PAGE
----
Last month I posted some highlights from a remarkable collection of photographs from the 1860s, which had been retrieved from a skip. Today, another mid-Victorian album was rescued by a keen-eyed person at work.
This selection of photos, which appear to have been taken in parts of East Anglia and Lincolnshire, isn't quite in the same league as last month's find. There are too many studio portraits and most have a stiffness and formality that was, on the whole, refreshingly absent in the earlier album. But there are still some striking images.
Take this, for example:
This almost looks like a modern pastiche of Victorian photographs, as the woman's face seems so contemporary.
The same couldn't be said for the next photograph. When a colleague at work saw it, he confidently announced "Here we have empirical proof that people were much uglier in the past."
The next photo reminded another colleague of a certain novel by Dickens:
When she asked me if I'd ever read "David Copperfield" I almost choked, but after quickly regaining my composure, I agreed with my colleague that the man could have been Daniel Peggotty (certainly not Steerforth).
Open any Victorian photograph album and you will see at least one woman wearing black.
My father hated anything that smacked of the 19th century. He had grown up surrounded by Victorians and took great delight in destroying all of the original features of our 1880s house, pebbledashing the redbrick walls and replacing the sash windows with mock Georgian. When I started wearing long black coats and boots, he was apoplectic with rage: "You look as if you're going to a funeral."
My inevitable retort stopped being funny when his health started to decline.
But although he professed to hate black clothes, shortly before he died, my father confessed that he fancied the woman in the Scottish Widows commercials.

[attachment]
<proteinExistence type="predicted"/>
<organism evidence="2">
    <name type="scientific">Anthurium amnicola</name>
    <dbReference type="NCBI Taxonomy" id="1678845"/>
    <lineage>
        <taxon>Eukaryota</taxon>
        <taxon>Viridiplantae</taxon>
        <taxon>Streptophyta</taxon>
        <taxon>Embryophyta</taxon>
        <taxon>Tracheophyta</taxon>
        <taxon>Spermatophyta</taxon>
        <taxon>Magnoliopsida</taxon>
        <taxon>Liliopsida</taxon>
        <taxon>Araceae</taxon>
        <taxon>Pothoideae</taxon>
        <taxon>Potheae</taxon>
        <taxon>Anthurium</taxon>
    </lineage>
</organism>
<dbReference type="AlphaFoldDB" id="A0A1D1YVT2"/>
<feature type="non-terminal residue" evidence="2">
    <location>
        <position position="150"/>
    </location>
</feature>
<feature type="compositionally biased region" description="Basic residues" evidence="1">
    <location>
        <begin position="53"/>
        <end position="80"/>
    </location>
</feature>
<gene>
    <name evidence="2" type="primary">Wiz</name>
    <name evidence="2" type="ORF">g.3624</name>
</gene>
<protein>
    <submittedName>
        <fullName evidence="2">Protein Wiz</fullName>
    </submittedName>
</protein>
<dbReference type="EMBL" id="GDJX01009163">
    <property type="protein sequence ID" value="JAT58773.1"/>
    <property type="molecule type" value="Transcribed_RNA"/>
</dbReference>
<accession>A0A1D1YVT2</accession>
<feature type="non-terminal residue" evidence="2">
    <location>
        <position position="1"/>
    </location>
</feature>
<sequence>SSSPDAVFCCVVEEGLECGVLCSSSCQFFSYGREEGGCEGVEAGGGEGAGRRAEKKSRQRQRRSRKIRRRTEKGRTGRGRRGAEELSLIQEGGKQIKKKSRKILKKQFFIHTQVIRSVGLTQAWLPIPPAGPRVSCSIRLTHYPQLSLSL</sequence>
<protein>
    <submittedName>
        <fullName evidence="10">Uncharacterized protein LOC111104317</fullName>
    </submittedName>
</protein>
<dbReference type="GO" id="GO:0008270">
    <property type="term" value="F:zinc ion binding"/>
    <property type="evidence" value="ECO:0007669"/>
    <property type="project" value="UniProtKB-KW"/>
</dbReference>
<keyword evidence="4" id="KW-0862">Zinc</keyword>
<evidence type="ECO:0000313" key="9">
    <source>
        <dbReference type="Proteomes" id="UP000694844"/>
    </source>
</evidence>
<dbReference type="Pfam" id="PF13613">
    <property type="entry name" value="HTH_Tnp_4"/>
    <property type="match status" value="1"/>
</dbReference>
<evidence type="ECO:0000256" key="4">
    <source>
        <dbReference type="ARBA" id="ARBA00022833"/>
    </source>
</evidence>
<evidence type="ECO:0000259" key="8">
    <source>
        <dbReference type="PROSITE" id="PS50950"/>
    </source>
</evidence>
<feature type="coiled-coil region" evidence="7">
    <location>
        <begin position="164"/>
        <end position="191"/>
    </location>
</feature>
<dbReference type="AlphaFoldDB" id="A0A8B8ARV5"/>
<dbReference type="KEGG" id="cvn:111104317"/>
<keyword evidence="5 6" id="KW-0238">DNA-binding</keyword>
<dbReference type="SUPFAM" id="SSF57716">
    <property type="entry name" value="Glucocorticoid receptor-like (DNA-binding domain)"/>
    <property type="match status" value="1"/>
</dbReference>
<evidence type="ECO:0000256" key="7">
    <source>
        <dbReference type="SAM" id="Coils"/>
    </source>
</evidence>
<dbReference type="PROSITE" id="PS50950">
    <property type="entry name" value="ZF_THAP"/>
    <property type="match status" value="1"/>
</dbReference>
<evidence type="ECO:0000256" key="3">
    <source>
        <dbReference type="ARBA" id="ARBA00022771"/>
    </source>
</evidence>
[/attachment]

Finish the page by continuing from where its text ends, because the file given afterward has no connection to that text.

This beard seems to fade out rather than stop. How long is it? Today, a beard like this would stop traffic, but of course, in the 1870s it was perfectly normal and some of my favourite people - Brahms, Darwin and Monet - all sported remarkable, soup-retaining expanses of facial hair.
A mother and son photo I presume. I've noticed that quite a few women in the photos from this period chose to be pictured holding a book - presumably the Bible. I like the idea of having a portrait taken surrounded by significant objects, like Holbein's Ambassadors.
These men appear to be holding some of the tools of their trade:
Is that grass in the foreground? Perhaps this portrait was taken outside, with a portable backdrop and strip of carpet to create the illusion of an opulent interior?
I love this picture. There's a compelling intimacy in this close-up portrait that makes me wish I could know the person in it. And she has beautiful eyes.
A rare outdoor shot, with a mysterious figure in the doorway.
If you ever wondered why people of a certain age had antimacassars on their armchairs and sofas, look at this man's slicked-back hair. Grease is the word.
This was a frustrating album. Most of the photos were developed in Wisbech and Boston, but there were also pictures from places as far afield as Llandudno and London. With no images of notable buildings, it is impossible to determine where these people lived . As far as dates are concerned, only two images are marked: 1867 and 1874.
Last month's Cockerham album turned out to be an important social document. Today's collection is less engaging, but there are still plenty of memorable images and amongst these unfamilar faces, there might be an ancestor of somebody we know today.
Can you see any familiar faces?